How Women Entrepreneurs Push Boundaries To Inspire The Next Generation
People who inspire us have a spark. They have something within themselves that is bold and courageous. They push themselves to be uncomfortable. Shyla Sheppard, a native American from Fort Berthold Indian Reservation in western North Dakota, has shown this spark throughout her life. She is a member of the Mandan, Hidatsa and Arikara Nation, also known as the Three Affiliated Tribes.
“It was evident that there was a lower expectation of us kids from the rez,”Sheppard said in her profile as a board member of First Nations Development Institute. “I felt that. And it made me work harder.” And her hard work paid off … for her, for the economy of the Southwest and for sustainability.
Encouraged to apply to Stanford, Sheppard studied economics and learned about venture capital. Intrigued by the concept of venture capital, wanting to do good, and interested in New Mexico, she joined New Mexico Community Capital, an Albuquerque-based social venture capital firm.
“These experiences furthered my development, growth and willingness to take risks,” said Sheppard. “It reminded me to continue to push myself outside of my comfort zone and make a place myself.” After eight years, “I realized that I wanted to start a business and build something from the ground up.”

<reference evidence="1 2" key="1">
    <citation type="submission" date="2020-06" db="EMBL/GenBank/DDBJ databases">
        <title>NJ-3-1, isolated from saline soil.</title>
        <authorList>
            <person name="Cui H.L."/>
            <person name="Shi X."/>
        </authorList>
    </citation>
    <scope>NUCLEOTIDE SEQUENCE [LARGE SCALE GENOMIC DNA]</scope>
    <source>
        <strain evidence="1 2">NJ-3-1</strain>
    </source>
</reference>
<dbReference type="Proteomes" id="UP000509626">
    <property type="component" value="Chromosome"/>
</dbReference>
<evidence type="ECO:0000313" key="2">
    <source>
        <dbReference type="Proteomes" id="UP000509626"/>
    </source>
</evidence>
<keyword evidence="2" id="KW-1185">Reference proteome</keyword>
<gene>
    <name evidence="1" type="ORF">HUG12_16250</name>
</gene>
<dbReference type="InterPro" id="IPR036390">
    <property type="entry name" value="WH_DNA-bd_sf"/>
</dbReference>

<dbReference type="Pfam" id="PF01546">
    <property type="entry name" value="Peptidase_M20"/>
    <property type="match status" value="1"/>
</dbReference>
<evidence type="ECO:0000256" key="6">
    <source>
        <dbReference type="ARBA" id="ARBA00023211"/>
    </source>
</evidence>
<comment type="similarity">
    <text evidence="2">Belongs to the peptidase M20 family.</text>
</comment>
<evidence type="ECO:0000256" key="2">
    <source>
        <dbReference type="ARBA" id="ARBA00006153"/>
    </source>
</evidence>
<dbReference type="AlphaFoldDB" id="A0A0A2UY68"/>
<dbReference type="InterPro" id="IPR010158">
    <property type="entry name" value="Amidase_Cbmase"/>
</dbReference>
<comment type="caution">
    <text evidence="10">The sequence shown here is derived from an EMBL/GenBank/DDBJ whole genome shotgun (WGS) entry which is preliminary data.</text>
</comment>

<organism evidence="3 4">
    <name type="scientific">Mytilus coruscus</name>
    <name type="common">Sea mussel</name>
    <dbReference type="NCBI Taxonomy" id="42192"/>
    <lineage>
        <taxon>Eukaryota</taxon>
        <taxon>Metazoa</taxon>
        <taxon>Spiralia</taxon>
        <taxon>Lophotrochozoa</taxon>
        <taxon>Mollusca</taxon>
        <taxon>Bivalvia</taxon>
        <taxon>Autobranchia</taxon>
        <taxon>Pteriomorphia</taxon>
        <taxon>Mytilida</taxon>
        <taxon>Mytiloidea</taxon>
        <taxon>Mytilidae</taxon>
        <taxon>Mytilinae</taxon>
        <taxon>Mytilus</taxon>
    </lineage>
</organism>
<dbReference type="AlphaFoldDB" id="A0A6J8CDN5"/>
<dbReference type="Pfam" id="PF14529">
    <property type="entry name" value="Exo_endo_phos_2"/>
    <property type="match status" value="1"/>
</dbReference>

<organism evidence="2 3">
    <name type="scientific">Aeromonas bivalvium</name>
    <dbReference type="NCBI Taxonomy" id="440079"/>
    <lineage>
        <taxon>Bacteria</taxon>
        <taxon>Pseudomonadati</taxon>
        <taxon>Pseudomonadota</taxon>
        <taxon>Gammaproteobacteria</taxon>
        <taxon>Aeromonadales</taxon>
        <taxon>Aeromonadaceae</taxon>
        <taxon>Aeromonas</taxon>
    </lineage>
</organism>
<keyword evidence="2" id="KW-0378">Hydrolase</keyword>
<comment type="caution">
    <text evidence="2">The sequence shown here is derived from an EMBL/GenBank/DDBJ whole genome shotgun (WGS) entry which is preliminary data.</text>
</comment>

Intrigued by the flavors, history and geography of craft beer, she examined the regulatory environment, evaluated the industry from an investment perspective and analyzed it from a practical and pragmatic viewpoint.
Bow & Arrow was born. Sheppard is one of growing number of Native American/Alaska Native women who own businesses. From 1997 to 2017, the number of their businesses increased 201% versus 114% for all women-owned firms, according to American Express 2017 State of Women-Owned Businesses*.
Wanting to build a sustainable business model, Bow & Arrow does production onsite, has a taproom and a distributors license. It can sell directly to consumers, through local restaurants, bars, hotels as well as through Whole Foods, Total Wine & More — a wine and beer superstore — and highly regarded local bottle shops.
Sheppard’s vision is to celebrate the land by creating beers that reflect the southwest. The head brewer brings experience in barrel sour beer production and a culinary background. Using locally foraged ingredients, such as sumac berries, he has created Bow & Arrow’s kettle sour lineup.
Sheppard invested her own money and so did her family. When she went to business associates to get feedback on her pitch deck, she received not just a thumbs up on her presentation but investments. She also tried for money from the Bureau of Indian Affairs (BIA) Loan Guarantee Program but it wasn’t good a fit for small businesses. Instead, she got an SBA guaranteed loan from a bank.
As a Native American woman, Sheppard has done a lot of firsts and put herself outside her comfort zone, and as the only woman or the only native woman in many situations. “At times, it feels like a heavy burden,” she said. But, “the more you do it, the easier it gets … So I keep pushing myself and pushing boundaries.” Her motivation: her 15-year-old niece. Sheppard wants to show her that that someone just like her did it so can she.